The world of business is not for the faint-hearted and as much as you should understand what makes a success, you should understand what makes a failure.
A wise man once explained that those who fail to learn from history are doomed to repeat it. So, in this article, we're going to look at a few colossal business blunders; the kind of commercial failures you can learn from and avoid at all costs.
Avoid making these business blunders and you'll stand a real chance of commercial success (ignore them at your peril)...
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Motorola and Iridium
Cost of business blunder: An eye-watering $8 billion.
Backed by a whopping $6 billion from Motorola, satellite telephone provider Iridium launched its service in late 2008. Within just nine months, the company filed for class 1 bankruptcy. Why? Well, because of annoying system flaws creating a poor user experience coupled with the rise of mobile and cellular networks. The lesson here? Always check what's happening in your market and make sure your product is 100% ready for launch.
Cost of blunder: A sickeningly sizable $93 billion.
Many know the ill-fated and sour tale of Enron. The now infamous Houston-based energy company created offshore entities to hide massive losses - dishonest manoeuvres that even a careful review of its opaque financial statements found difficult to detect. As a result, market analysts turned on the business in 2001, and the company was forced to file for bankruptcy a year before it shut up shop, dragging its name further through the dirt and costing a host of jobs in the process. The lesson here? Run your business efficiently, always be transparent and never bite off more than you can chew.
Time Warner Share Holders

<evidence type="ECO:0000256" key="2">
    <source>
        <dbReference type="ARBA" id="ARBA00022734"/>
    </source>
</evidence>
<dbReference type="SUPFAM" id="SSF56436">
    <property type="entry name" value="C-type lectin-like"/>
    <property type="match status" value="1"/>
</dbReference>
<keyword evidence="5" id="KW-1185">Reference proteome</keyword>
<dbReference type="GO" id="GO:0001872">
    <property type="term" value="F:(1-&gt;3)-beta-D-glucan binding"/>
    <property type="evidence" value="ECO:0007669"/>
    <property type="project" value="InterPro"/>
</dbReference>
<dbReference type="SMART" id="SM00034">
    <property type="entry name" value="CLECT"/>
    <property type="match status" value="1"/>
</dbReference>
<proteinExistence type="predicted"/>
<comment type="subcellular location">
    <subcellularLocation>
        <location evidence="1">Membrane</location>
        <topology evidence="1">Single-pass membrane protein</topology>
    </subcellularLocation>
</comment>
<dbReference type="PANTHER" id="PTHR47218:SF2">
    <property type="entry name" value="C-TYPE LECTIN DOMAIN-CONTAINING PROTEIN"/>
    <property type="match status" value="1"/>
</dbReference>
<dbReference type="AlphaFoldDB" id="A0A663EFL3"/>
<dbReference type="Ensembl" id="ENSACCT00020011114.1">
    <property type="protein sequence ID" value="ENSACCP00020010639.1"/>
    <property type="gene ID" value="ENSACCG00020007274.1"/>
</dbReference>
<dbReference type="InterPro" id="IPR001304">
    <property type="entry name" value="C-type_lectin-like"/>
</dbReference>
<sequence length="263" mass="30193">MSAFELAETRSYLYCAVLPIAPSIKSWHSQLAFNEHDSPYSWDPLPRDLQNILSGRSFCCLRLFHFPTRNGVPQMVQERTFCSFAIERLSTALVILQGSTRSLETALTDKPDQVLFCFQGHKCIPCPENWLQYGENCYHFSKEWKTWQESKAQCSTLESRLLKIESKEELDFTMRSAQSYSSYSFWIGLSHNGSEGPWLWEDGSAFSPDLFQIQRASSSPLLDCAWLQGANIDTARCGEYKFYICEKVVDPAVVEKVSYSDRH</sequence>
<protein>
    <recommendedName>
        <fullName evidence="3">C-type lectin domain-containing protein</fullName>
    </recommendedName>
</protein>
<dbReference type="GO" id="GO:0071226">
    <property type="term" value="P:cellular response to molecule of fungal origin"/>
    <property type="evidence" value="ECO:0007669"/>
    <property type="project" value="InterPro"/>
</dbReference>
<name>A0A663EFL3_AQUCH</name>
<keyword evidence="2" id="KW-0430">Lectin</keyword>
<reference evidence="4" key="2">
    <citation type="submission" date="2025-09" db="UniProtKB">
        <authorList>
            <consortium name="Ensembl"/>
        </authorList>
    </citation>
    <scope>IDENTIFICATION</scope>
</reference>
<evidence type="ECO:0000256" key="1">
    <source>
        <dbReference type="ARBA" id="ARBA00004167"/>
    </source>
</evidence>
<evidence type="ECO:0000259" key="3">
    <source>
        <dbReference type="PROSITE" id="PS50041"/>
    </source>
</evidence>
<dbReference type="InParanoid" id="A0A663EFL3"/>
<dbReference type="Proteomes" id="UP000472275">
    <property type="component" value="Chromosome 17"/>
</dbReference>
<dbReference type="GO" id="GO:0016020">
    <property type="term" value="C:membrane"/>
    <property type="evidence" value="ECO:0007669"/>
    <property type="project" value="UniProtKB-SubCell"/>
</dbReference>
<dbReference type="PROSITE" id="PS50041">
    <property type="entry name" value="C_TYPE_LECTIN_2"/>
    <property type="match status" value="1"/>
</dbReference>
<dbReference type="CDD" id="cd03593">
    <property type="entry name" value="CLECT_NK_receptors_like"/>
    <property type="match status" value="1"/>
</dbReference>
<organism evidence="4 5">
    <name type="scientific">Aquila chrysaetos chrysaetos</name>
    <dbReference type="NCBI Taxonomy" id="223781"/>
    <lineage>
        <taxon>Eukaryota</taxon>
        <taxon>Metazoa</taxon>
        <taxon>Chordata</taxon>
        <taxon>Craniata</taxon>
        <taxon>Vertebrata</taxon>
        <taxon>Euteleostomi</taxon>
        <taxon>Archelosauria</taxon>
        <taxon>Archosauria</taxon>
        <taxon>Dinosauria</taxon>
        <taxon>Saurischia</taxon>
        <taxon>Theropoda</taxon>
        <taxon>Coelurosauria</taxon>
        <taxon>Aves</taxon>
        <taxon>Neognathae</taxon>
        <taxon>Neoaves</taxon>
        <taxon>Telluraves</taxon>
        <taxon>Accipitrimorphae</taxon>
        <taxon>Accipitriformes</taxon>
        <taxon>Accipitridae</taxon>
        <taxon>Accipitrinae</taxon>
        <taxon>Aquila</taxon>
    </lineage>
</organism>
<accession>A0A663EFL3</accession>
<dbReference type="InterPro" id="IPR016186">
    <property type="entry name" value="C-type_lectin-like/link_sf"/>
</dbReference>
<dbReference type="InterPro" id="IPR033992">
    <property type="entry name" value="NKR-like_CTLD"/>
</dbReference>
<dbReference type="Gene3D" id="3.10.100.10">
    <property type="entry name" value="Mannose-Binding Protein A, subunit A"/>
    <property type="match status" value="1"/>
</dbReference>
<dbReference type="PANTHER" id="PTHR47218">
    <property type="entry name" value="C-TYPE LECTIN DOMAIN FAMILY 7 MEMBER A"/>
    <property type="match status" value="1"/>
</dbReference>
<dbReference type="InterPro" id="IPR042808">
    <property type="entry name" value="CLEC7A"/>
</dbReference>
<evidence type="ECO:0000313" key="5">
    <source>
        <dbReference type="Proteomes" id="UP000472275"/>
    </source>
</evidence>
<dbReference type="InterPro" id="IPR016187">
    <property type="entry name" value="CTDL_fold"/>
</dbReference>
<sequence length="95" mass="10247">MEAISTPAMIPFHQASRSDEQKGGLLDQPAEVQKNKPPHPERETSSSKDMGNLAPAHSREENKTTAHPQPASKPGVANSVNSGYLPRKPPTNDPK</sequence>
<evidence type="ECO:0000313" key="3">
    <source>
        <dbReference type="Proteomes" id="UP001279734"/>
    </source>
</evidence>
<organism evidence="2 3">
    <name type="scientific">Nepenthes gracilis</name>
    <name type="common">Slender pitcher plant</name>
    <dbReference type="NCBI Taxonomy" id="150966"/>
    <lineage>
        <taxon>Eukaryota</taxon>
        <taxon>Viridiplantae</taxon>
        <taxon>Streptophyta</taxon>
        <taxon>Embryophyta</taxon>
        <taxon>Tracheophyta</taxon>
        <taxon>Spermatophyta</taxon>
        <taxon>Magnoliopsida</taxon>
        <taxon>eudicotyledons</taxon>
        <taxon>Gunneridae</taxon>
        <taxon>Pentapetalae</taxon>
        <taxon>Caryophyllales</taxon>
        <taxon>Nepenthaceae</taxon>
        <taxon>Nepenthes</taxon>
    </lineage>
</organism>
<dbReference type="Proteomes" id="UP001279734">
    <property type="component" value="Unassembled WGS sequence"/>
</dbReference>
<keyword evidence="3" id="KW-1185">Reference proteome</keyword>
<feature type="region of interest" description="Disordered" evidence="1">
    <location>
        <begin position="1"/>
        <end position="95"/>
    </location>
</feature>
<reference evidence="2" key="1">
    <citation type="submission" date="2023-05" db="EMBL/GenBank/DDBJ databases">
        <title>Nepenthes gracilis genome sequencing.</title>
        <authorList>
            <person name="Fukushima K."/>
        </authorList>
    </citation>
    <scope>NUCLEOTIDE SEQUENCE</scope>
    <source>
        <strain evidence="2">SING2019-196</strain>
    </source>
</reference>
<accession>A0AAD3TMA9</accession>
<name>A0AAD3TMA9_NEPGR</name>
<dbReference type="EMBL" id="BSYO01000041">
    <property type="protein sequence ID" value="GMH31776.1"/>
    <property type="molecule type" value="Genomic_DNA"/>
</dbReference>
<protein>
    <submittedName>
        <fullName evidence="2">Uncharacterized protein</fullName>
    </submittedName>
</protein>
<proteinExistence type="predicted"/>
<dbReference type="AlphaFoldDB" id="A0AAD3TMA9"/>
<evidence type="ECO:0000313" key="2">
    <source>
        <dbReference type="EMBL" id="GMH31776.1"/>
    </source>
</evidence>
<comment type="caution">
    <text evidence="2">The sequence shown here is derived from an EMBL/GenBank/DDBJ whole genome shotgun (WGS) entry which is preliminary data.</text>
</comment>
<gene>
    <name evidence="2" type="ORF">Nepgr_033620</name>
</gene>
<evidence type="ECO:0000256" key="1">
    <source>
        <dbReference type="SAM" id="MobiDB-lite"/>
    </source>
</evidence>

Cost of Blunder: An off the charts $196 billion.
In February 2001, AOL was valued at $108 billion and decided to merge with the media giant Time-Warner for $164 billion in an all-stock deal. AOL took 55% of the new, combined company and Time-Warner held 45%. Later that year came a tech wreck and stocks dwindled; this situation was worsened by competition from the likes of Yahoo! and Google. As a result, stocks hit an all-time low, and Time-Warner felt the brunt, making the company far less valuable as a result. The lesson here? Trust your instincts and never get into bed with someone unless you've truly weighed up the pros, cons, benefits and risks.
Cost of blunder: A weighty 2.4 billion Euros.
This news just came in today and it's huge. Search engine pioneer Google has just been fined a rather hefty $2.4 billion by the EU as the powers in Brussels claims the tech giant abused market dominance by manipulating its search engine results to favour its own comparison shopping service. Many believe this manipulation has stopped the European consumer from benefitting in terms of choice and possible product discounts while taking away from other regional vendors and e-commerce businesses. This hit is not only bad for Google's wallet but detrimental to its reputation; it will, of course, survive but no one wants to be slapped with this level of fine or negative publicity. The lesson? Adhere to regulations and again, always be transparent.
Wow, these business blunders cost no end of money and of course, will have caused these organisations no end of inconvenience. Avoid these business blunders and build your empire the right way.